Prescription drugs to treat hay fever containing the same content as their nonprescription counterparts should be excluded from public medical insurance coverage, the National Federation of Health Insurance Societies said in a proposal released Friday.
The federation, commonly known as Kenporen, drew up the proposal as a measure to improve the financial health of the public medical insurance system, which is struggling with the negative effects of a graying population.
The federation of health insurance unions for corporate employees estimates that the measure would help cut the country’s medical costs by as much as about ¥59.7 billion a year.
But hay fever patients, who pay only 10 to 30 percent of the costs of such drugs thanks to the coverage, would need to fund the full cost from their own pockets.
The release of cedar pollen, which affects much of the nation between February and May each year, triggers an allergic reaction in about 1 in 4 of Japan’s population of about 126 million. Cedar pollen allergies weren’t common in Japan until the mid-1960s, when the first cases were reported near a cedar forest in Nikko, Tochigi Prefecture.
In the 1950s and 1960s it was national policy to plant forests of Japanese cedar and cypress trees, as they grew rapidly and produced hardwood for housing. With trade liberalization, however, cheaper hardwoods from Southeast Asia flooded in and the cedar and cypress forests were left to grow unchecked, emitting masses of pollen each spring.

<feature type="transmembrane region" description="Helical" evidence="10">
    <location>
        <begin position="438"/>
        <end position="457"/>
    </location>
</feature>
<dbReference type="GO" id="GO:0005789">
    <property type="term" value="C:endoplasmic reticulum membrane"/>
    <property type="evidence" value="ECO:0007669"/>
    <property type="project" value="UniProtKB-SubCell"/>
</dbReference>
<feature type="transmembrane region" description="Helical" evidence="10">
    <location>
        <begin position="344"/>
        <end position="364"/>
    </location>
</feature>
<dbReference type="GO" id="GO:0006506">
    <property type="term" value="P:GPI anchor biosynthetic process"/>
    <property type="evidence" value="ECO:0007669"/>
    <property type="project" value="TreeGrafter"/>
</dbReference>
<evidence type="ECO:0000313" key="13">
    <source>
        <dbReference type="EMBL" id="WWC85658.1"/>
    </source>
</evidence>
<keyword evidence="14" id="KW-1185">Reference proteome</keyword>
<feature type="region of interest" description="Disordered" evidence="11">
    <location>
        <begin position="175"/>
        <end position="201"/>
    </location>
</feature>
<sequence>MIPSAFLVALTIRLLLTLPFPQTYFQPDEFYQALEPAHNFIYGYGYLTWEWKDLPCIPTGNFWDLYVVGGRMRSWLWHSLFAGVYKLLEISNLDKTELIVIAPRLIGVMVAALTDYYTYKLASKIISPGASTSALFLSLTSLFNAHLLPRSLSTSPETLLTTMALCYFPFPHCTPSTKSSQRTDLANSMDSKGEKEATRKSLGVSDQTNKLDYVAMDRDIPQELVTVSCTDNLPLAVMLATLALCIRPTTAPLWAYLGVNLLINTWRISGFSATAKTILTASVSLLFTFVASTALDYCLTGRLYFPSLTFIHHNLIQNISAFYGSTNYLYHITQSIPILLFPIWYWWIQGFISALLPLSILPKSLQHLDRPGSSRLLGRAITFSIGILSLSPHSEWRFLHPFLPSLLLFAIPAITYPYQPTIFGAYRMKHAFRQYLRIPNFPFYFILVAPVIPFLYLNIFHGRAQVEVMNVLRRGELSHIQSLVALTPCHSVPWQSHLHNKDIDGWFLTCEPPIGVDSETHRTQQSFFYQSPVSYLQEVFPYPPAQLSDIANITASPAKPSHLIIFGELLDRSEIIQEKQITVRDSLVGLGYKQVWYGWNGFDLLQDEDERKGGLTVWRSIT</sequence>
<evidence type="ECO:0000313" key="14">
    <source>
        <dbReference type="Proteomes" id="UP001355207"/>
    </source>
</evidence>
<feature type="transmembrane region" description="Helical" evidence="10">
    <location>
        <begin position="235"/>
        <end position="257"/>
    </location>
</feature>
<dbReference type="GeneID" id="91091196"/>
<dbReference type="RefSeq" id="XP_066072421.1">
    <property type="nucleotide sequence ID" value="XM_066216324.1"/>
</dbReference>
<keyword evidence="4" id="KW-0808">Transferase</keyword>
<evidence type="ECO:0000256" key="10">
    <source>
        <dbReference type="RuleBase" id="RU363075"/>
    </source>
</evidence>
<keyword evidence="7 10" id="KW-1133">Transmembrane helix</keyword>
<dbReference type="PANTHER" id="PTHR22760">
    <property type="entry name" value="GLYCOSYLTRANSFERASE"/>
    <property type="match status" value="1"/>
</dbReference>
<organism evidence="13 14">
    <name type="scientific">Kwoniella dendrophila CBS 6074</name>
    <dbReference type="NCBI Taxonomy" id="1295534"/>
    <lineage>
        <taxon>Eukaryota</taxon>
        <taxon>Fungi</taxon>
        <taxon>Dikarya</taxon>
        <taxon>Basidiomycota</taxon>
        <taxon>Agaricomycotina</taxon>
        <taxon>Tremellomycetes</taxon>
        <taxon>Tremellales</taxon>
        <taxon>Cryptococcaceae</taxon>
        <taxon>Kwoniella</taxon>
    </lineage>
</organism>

The proposal to cut public medical insurance coverage of hay fever drugs was presented at a meeting of the Central Social Insurance Medical Council, which advises the health minister, ahead of medical service fee revisions for fiscal 2020.
Kenporen analyzed medical consultations received by those insured by its member unions, part of the country’s universal medical insurance system, between October 2016 and September 2018.
Through the analysis, it obtained an estimate that the removal of one hay fever drug alone from the coverage would lower annual drug costs paid under the insurance system by ¥3.7 billion. The proposal said the exclusion of any hay fever drugs should start with limited scope at first.
Premiums paid by insured company workers are expected to rise further, as the financial health of many unions is projected to worsen due to the introduction of very high-priced medicines costing tens of millions of yen.
Corporate health unions also need to raise contributions to fund health care for the elderly.
Kenporen estimates the total medical costs for prescription drugs that can be replaced by nonprescription ones at ¥212.6 billion.
In the past, it also proposed excluding from insurance coverage packing sheets and moisturizers that are prescribed by medical institutions but can be replaced by their nonprescription counterparts.
“Certain exclusions are necessary” to maintain the public medical insurance system, a Kenporen official said.
The latest proposal also called for wider use of inexpensive generic drugs for treating lifestyle diseases, estimating that costs of medicine could be reduced by ¥314.1 billion a year by doing so.
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